Nothing says springtime like freshly blooming flowers, but for many gardeners, the winter is simply too dreary and gray. Forcing bulbs such as the gladiolus to bloom indoors can add a bit of spring to the long winter months.
"Forcing" is the term used to describe the process of encouraging a bulb to bloom out of season. Once a bulb has bloomed, the leaves of the plant continue to make food via photosynthesis. The plant stores the food in the bulb for the next season. Forcing the bulb is tricking the plant into thinking it has survived winter and that spring has arrived. Forcing spring bulbs, such as the Hardy Gladiolus, is a way to enjoy a dose of spring color any time of year.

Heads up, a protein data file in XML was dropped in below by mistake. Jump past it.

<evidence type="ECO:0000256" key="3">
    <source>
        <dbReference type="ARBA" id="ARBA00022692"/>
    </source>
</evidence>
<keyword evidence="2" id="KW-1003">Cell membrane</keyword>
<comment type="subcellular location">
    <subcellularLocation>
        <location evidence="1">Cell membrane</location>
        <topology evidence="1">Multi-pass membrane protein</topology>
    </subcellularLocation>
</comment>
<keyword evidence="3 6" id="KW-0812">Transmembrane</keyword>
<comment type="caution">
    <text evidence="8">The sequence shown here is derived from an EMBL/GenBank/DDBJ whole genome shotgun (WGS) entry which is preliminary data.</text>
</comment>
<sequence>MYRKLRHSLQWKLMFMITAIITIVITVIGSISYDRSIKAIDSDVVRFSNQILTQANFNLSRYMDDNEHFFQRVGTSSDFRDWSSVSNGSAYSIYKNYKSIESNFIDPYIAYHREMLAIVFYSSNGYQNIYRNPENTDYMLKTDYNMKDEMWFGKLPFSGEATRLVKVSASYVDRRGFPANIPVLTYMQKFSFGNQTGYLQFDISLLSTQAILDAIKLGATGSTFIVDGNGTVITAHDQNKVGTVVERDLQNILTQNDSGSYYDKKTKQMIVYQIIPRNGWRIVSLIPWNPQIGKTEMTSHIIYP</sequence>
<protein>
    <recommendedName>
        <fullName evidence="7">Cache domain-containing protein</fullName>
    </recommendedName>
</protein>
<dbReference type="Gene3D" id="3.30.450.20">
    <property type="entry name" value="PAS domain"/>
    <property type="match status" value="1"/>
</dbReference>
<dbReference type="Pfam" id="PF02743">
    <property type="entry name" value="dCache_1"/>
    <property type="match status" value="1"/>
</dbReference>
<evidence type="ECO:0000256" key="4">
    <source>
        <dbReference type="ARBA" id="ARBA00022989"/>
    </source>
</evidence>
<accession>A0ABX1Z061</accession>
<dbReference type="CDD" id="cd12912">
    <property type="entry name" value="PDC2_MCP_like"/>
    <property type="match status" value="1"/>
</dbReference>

Familiar in formal flower arrangements, gladiolus are easy-to-grow summer blooming plants. Commonly planted in the spring in U.S. Department of Agriculture zones 7 through 10, many varieties of gladiolus are not suitable for forcing. The Hardy Gladiolus is more cold hardy than other glad species and is an ideal choice for forcing.
To force a gladiolus, begin with healthy, well-shaped bulbs from a garden center or dug out of the yard. Place the bulbs in shallow pots filled with soil-less potting medium, setting them so that the tips are just at or slightly above the surface of the soil. Water the bulbs thoroughly. Set them in a cool place such as a root cellar or refrigerator. Leave the pots in the cold for three to four months, keeping the medium moist. To force the plants to bloom, remove them from the cold and place them in a warm, sunny location or under grow lights.